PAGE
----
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USE OF AN AMPLIFIER PART 2

The October article described some basics of a solid state RF amplifier. This time, a few facts about tube amplifiers.

Tube amplifiers are still in common use. It appears that the preference for tube amplifiers will be with us for a while.

Several of the tubes used are very rugged and durable devices. The life of many of these lasts for years even decades. This of course is if you operate it within its limits.

The tubes are mostly operated in a "grounded grid" configuration. What is a grid?

The grid would correspond to the gate on the MOSFET described in the last article. It turns the tube on, off or somewhere in between. It is the most delicate part of the tube. The current going through the grid should be monitored so it does not exceed its limits. Most amplifiers have a grid current meter, but not all.

The grounded grid amplifiers have the input at the cathode. This is normally the bottom of the tube and is closest to ground potential. This corresponds to the Source on a MOSFET. Biasing is usually at the cathode. There are other variations.

Bias is a set voltage that turn the tube partially on. When biased, there is normally a small current flow through the tube that can be seen on the Plate current meter. In standby, this current is off.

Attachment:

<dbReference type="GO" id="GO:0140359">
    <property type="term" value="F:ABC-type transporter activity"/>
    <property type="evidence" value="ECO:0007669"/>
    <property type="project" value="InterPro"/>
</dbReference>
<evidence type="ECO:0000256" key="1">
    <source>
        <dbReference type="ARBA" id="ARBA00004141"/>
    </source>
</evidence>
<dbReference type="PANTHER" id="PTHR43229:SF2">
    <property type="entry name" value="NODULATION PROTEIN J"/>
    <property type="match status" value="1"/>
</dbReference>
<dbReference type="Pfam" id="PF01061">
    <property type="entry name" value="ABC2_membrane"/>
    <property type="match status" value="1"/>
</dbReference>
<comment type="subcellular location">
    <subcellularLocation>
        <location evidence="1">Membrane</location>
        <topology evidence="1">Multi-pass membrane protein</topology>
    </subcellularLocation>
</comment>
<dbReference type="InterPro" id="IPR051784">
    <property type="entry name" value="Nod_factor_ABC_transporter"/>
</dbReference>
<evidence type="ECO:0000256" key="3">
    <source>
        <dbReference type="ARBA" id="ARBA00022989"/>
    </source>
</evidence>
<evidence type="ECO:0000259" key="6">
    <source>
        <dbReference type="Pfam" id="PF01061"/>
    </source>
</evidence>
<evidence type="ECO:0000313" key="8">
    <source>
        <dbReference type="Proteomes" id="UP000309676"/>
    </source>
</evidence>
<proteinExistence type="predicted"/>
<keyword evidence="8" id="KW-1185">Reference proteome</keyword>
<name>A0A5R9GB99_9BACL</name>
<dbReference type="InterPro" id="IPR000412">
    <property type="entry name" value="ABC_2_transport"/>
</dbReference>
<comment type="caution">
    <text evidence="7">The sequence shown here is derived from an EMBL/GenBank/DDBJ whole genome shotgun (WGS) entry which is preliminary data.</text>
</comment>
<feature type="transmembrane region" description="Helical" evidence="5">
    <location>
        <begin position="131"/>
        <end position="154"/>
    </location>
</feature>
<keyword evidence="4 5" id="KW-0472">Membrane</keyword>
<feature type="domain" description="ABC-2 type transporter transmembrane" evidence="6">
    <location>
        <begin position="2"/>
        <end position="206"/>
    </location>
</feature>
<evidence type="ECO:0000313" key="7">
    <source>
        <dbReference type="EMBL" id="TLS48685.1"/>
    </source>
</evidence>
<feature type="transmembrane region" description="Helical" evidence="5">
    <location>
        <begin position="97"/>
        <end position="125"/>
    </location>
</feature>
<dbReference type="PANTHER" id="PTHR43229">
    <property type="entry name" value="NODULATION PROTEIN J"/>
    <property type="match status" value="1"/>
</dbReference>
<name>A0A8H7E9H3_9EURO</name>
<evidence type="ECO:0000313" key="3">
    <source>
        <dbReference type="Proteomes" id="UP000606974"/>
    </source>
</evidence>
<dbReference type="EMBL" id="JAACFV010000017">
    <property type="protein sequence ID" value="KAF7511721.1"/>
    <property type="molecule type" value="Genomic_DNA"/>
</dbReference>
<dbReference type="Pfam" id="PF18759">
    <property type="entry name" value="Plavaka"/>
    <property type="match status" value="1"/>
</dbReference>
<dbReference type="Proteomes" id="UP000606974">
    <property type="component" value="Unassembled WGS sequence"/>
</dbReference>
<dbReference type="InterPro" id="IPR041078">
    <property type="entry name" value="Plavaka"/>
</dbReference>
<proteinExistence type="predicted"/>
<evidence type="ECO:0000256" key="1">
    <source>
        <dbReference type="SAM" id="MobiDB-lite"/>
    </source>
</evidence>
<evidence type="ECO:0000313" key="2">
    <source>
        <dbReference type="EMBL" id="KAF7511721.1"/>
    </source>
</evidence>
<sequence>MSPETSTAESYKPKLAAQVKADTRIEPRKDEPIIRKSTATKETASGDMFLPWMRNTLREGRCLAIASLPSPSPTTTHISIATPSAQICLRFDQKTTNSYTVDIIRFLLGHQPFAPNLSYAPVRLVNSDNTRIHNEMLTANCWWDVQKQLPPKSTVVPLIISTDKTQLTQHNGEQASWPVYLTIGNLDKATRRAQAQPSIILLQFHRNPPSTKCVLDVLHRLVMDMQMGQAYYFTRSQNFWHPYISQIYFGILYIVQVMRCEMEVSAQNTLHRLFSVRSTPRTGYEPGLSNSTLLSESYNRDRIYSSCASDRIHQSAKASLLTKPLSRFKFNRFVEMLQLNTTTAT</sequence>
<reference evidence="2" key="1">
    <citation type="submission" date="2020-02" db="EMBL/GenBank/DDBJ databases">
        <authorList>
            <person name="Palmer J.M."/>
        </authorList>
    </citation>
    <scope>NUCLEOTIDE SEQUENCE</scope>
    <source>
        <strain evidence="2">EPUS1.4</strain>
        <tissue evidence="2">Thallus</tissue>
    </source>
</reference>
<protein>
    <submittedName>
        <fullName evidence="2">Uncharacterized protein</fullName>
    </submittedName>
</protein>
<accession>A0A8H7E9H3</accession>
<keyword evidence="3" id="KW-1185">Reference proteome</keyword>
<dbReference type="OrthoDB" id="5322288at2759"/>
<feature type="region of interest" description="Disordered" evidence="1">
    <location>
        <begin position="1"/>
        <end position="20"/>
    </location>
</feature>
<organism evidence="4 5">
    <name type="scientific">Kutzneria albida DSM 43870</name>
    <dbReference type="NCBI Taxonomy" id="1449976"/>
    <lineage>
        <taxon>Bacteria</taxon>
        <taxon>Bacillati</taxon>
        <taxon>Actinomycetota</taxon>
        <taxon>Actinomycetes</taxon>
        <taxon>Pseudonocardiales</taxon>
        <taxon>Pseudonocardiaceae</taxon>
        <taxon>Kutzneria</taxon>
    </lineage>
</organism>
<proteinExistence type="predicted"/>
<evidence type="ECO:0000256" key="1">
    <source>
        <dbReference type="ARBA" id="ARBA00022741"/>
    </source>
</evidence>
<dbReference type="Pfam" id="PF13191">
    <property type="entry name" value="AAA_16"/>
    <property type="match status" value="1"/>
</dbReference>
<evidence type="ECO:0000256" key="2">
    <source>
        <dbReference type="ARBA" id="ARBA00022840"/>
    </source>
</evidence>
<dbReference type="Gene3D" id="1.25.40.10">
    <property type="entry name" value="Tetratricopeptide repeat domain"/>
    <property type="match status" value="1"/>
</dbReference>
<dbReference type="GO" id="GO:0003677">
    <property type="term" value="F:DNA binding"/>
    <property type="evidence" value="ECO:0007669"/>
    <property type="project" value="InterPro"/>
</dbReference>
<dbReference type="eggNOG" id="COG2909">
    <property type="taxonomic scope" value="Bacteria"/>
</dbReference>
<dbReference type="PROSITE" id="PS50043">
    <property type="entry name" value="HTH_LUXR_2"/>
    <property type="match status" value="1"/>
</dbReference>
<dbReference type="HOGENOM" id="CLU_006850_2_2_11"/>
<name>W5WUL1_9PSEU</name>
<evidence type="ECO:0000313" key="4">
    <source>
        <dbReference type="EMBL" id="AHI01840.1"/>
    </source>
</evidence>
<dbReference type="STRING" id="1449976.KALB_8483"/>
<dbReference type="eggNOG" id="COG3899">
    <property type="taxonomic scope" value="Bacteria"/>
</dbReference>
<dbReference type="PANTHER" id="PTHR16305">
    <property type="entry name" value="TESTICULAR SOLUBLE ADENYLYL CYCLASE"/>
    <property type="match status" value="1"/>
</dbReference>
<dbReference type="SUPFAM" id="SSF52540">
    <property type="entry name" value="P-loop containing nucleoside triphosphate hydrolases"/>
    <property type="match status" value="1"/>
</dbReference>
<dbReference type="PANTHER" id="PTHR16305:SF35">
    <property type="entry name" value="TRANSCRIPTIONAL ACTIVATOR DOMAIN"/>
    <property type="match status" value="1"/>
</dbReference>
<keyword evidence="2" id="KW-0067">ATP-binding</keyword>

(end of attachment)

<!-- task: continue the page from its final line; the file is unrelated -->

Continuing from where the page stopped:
The RF from your transmitter is applied to the cathode through a matching circuit. Therefore, the power from the transmitter is added to the power of the amplifier.

The plate is where the high voltage is applied. This is a lethal voltage source. Extreme caution should be exercised when working on this part of the tube. The range of voltage is from 1200 volts and up. Common voltages are 2400 to 3500 volts and can deliver 1 amp. It can be fatal. This part of the tube corresponds to the Drain on a MOSFET.

From the Plate, the RF is sent through a matching circuit and then to the antenna. The impedance of the tube is high, therefore the matching circuit is used for the 50 ohms needed for the antenna.

If it a glass tube, it glows in the dark. Tubes need a heater called a filament to work. The filament can be also the cathode or it can heat the cathode independently.

The current through a tube is much lower than that of a MOSFET. The voltage is much higher. Therefore the tube is considered a voltage amplifier and the MOSFET a current amplifier.

Tube amplifiers are usually a bigger piece of equipment than a solid state amplifier.

A tube amplifier is more forgiving to operator error. Especially when over driven or SWR is not real low. The tuned input and output circuits help.

It is personal choice which type of amplifier to use. Both types, solid state or tube, have advantages and disadvantages.

73,

Ralph WD0EJA

10-15

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